Controversy in the U.S. over the use of silicone foam as "firestops" in nuclear stations has escalated, and is spreading across the border into Canada. U.S. Congressman Edward Markey has requested that the NRC (the Nuclear Regulatory Commission -- the U.S. equivalent of the Canadian Atomic Energy Control Board) explain its "negligence" on the silicone foam issue. Representative Markey stated:
The notion of using flammable materials as fire barriers in nuclear power plants is as laughable as it is dangerous. It makes as much sense as using chicken wire to hold back a flood. It only works as long as it isn't needed. The NRC's negligence in allowing this to happen poses an inexcusable risk to public health and safety.
The NRC identified silicone foam as combustible in 1979, then identified installation problems in 1988, and labelled the use of silicone foam a "generic" issue in 1990. However, the NRC has not produced regulations requiring nuclear station operators to address the issue.
Nuclear Awareness Project has confirmed, through a Freedom of Information request, that silicone foam is used as a firestop in CANDU reactors in Ontario to plug pipe and cable openings (in order to stop the spread of fire between rooms). A fire test at Underwriter's Laboratories of Canada in October 1996 confirmed concerns about the combustibility of silicone foam. Silicone foam firestops are made by Down Corning. Nuclear Awareness Project spokesperson Irene Kock stated:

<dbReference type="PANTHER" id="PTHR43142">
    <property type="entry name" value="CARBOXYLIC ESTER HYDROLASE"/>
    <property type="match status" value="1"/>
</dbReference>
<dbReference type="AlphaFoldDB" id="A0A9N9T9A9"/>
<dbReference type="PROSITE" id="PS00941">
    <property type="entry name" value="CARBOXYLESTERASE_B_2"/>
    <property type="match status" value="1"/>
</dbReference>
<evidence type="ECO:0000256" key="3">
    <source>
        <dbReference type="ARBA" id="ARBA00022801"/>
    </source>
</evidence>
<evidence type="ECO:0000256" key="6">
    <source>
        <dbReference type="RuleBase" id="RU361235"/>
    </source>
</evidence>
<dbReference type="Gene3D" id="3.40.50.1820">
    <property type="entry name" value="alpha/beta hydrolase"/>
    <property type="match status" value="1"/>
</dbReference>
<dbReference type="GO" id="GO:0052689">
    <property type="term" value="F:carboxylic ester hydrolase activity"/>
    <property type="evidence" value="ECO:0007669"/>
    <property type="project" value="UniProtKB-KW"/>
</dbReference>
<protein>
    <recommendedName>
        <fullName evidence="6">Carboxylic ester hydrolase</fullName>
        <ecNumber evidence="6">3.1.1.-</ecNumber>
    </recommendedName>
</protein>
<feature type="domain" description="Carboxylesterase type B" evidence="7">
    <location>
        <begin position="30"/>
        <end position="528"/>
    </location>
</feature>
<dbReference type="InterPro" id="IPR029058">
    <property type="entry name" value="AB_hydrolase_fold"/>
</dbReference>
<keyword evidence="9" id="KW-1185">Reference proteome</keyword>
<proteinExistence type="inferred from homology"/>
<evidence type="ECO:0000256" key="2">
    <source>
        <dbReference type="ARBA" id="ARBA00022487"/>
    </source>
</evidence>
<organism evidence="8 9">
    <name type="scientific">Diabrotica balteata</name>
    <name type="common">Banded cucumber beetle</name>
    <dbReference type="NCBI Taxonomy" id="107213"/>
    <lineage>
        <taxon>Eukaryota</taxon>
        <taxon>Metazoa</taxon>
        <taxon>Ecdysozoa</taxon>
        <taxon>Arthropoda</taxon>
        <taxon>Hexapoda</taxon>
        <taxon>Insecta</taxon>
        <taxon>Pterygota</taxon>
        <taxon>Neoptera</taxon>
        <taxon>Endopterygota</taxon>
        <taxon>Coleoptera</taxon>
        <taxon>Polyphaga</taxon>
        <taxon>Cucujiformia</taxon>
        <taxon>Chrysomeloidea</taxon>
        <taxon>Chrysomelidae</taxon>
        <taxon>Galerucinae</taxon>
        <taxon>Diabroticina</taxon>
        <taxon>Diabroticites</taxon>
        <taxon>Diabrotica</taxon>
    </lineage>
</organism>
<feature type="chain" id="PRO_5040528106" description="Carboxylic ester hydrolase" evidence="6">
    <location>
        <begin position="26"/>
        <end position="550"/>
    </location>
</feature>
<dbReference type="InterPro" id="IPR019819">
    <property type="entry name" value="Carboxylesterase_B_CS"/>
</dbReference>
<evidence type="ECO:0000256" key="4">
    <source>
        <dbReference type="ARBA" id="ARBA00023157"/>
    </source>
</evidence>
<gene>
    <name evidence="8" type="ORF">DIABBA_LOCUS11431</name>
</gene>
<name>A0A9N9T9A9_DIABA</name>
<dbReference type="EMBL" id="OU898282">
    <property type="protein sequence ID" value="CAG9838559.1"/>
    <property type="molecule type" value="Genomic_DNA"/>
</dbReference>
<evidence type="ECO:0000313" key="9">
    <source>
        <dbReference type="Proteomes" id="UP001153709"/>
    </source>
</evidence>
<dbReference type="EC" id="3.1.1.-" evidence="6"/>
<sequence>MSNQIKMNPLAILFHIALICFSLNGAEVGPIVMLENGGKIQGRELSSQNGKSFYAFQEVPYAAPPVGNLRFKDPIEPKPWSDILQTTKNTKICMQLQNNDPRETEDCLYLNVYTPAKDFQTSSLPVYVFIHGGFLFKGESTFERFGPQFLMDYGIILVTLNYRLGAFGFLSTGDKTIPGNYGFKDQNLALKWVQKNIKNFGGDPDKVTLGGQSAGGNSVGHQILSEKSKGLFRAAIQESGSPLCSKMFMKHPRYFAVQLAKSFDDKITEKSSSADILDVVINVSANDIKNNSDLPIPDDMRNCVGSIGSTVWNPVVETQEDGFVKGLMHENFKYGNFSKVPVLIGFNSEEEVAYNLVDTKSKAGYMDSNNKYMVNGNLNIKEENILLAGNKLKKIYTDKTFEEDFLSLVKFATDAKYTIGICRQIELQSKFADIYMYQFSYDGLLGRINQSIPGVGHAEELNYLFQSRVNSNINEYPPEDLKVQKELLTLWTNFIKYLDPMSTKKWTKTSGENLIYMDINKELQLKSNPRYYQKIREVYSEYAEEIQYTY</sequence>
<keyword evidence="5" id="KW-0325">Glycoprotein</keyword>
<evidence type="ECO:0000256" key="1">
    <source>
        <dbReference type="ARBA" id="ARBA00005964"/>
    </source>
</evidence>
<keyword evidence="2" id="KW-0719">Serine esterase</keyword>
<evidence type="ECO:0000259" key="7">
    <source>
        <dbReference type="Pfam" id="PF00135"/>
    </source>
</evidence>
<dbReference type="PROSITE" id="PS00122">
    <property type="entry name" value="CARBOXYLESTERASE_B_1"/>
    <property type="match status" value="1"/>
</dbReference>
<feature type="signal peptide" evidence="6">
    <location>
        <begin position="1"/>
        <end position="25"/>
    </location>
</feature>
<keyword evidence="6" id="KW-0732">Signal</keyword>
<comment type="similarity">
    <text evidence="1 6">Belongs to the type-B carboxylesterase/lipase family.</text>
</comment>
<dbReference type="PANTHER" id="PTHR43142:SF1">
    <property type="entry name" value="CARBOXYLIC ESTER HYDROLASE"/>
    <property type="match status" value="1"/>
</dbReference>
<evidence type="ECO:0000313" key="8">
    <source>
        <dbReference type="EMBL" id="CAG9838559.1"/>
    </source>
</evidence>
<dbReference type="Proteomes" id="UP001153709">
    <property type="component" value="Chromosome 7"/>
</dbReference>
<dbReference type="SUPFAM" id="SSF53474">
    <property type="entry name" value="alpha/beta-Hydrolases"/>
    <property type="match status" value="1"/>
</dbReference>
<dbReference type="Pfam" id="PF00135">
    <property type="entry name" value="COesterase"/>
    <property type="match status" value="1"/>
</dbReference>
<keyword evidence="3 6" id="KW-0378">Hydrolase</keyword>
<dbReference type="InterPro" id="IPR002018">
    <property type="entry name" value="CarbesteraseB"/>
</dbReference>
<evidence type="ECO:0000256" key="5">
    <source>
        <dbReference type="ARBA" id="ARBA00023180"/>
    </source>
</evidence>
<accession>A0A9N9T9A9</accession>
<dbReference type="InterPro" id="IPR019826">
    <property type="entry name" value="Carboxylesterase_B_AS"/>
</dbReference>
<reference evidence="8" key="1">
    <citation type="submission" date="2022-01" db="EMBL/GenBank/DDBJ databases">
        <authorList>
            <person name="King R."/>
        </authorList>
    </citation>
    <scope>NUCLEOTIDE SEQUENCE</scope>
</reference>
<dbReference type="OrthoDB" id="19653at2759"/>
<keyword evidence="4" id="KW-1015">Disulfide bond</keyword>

The same company that brought us silicone breast implants also makes flammable silicone 'firestops'. There must be a full scale investigation of fire protection measures in Canadian nuclear stations, including the use of silicone foam and other fire protection products.
In Canada, nuclear station operators are responsible for their own fire inspections. The 1996 Peer Review of the Pickering "A" Nuclear station noted:
no overall responsibility for fire risk assessment has been assigned for the station and as a result no ongoing fire risk assessments are being performed.
Similarly, in its reply to the Freedom of Information request, Ontario Hydro stated:
no record exists of inspections carried out at nuclear stations [in Ontario] to verify the effective installation of silicone foam as firestops for fire barrier penetration.
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For further information:Ms. Michal Freedhoff (Rep. Markey's office, Washington, D.C.)
202-225-2836 -- media release and letter to NRC available
Irene Kock, Nuclear Awareness Project (Uxbridge, ON)
905-852-0571 -- fire test results and other background available
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